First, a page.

The crowd, seemingly unconcerned for the eaters' safety, urged them on with a sustained chorus of "Eat! Eat! Eat!" The gurgitators complied, cramming burritos into their mouths at an astonishing rate, their faces caked in black beans and sour cream. Bodies betrayed the physical toil involved: chests heaving, shoulders arching and eyes watering. I had asked Badlands earlier if he had ever seen anyone vomit at a contest and he said no. Professional eaters consider themselves serious athletes, and loss of gurgitational control is a cardinal sin. At certain moments during the Snackdown! however, a few of the competitors appeared on the verge.

Fortunately, in the long run everyone managed to hold it together, or rather, down.

At the four-minute mark Badlands appeared to be in the lead, yet it was difficult to tell for sure. The judges made periodic counts of burritos eaten, but the roar of the crowd made their announcements practically inaudible. Dominic "The Doginator" Carter and Ed "Cookie" Jarvis both seemed in good shape, while Gaseous Maximus appeared to be having trouble. Tracey Kevin visibly slowed around the sixth minute. "Hungry" Charles Hardy, standing next to Badlands, was completely obscured from view. Badlands' composure seemed to forecast certain victory.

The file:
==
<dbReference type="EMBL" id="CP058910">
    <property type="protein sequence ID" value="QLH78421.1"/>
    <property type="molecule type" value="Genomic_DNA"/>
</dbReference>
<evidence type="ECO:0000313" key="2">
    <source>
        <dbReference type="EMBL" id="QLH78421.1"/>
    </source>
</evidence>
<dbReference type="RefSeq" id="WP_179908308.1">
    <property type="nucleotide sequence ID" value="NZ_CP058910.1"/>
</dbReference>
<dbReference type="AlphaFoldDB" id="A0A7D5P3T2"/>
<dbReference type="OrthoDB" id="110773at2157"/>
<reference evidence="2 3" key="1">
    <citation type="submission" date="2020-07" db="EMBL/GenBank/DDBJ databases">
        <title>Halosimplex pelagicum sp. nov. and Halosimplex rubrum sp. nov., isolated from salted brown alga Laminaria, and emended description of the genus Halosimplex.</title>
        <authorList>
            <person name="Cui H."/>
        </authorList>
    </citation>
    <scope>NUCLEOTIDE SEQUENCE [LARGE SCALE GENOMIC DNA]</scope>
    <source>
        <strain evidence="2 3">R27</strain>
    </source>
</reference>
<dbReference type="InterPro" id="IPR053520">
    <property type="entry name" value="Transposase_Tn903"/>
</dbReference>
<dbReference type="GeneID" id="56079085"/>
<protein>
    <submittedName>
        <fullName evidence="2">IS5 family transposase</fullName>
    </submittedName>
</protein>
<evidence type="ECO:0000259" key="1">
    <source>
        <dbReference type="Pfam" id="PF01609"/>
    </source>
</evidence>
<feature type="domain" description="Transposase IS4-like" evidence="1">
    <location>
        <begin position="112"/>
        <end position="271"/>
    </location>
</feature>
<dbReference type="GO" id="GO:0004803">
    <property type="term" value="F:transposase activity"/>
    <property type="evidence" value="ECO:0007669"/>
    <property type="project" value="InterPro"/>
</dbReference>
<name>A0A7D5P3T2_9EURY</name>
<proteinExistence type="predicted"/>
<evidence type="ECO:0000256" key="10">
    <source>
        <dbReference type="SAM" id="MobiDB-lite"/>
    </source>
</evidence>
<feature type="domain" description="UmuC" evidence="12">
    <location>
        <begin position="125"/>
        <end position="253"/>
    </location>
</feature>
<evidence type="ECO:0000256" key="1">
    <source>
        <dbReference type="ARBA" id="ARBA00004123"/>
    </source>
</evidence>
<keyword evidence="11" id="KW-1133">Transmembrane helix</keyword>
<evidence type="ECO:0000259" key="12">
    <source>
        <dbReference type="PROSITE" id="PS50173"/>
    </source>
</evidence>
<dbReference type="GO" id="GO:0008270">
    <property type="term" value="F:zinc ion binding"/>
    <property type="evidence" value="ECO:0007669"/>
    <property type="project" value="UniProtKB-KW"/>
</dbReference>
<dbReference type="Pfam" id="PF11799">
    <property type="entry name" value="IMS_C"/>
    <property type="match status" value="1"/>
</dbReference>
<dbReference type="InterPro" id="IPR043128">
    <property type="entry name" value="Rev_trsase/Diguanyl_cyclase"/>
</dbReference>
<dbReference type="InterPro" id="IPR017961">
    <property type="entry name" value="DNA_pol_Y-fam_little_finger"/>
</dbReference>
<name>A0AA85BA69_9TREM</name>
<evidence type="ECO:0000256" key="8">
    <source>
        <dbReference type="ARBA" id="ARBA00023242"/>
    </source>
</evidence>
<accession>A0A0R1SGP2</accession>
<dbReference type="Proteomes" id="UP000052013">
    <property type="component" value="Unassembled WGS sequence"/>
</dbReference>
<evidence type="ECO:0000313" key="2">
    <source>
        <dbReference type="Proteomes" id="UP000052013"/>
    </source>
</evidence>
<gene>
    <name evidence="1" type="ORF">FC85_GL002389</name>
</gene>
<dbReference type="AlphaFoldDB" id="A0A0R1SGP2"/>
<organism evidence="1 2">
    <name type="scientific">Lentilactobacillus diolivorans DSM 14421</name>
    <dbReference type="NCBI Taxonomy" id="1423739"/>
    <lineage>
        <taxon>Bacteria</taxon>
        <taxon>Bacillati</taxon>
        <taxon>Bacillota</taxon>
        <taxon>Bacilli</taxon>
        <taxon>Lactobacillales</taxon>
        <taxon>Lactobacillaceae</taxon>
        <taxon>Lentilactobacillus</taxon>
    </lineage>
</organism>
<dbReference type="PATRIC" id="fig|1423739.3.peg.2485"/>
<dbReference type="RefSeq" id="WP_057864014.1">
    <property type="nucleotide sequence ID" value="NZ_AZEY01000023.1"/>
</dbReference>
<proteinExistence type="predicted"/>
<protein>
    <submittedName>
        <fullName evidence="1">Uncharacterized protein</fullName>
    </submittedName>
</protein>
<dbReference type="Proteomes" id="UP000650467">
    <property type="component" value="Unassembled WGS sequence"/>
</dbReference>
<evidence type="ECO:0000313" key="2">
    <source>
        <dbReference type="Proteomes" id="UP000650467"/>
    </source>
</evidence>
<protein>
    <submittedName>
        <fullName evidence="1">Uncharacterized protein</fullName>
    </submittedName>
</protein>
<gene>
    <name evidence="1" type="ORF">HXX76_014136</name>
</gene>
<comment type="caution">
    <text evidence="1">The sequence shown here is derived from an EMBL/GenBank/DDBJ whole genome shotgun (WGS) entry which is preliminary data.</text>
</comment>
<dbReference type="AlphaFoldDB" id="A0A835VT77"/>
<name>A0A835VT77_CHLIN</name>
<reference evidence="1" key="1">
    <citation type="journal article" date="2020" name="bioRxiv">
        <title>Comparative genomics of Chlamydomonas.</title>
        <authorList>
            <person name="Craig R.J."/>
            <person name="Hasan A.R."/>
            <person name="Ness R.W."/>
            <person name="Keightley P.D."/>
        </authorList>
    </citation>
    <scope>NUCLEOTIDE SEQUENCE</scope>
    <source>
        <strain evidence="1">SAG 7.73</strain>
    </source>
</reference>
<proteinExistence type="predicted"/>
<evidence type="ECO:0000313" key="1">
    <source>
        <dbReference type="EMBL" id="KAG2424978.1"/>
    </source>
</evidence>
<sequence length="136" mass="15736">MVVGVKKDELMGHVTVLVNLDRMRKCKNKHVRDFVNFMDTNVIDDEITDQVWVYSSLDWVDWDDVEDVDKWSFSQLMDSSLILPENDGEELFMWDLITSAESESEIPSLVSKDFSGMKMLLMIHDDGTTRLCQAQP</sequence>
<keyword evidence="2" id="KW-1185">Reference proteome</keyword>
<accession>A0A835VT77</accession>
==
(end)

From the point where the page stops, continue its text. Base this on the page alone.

Before I knew it the contest was over. With a final count of 15 burritos, Eric "Badlands" Booker was announced the winner. Beaming, with beans and salsa pasting his teeth, he pumped his fists in the air. Two guys next to me, who identified themselves as Badlands' "trainers," hugged each other and hollered repeatedly, "Badlands in the house!" Just how soundly he trounced the competition was clear from the look on some of the other competitors' faces, many of whom looked liable to puke at any moment, particularly Tracey Kevin. Badlands, on the other hand, hardly broke a sweat and appeared ready to stuff away even more burritos.

Later, onstage, as he hoisted the Championship Belt above his head, Badlands shouted, "I'm going to Disneyworld! I'm going to Disneyworld!"

At this point, however, the crowd had pretty much lost interest. Most people quickly pounced on the burritos leftover from the contest and then hightailed it to the exit. But Badlands was in his element. With a few flashbulbs lighting, and IFOCE officials shaking his hand, Badlands seemed to have established himself as a major player in the world of competitive eating. In the coming months he is poised to make big moves on the eating circuit. Perhaps, come this Fourth of July when the speed-eating world converges at Nathan's on Coney Island and Japanese eaters try to cement their ascendancy, Badlands will have a few surprises up his oversized sleeves.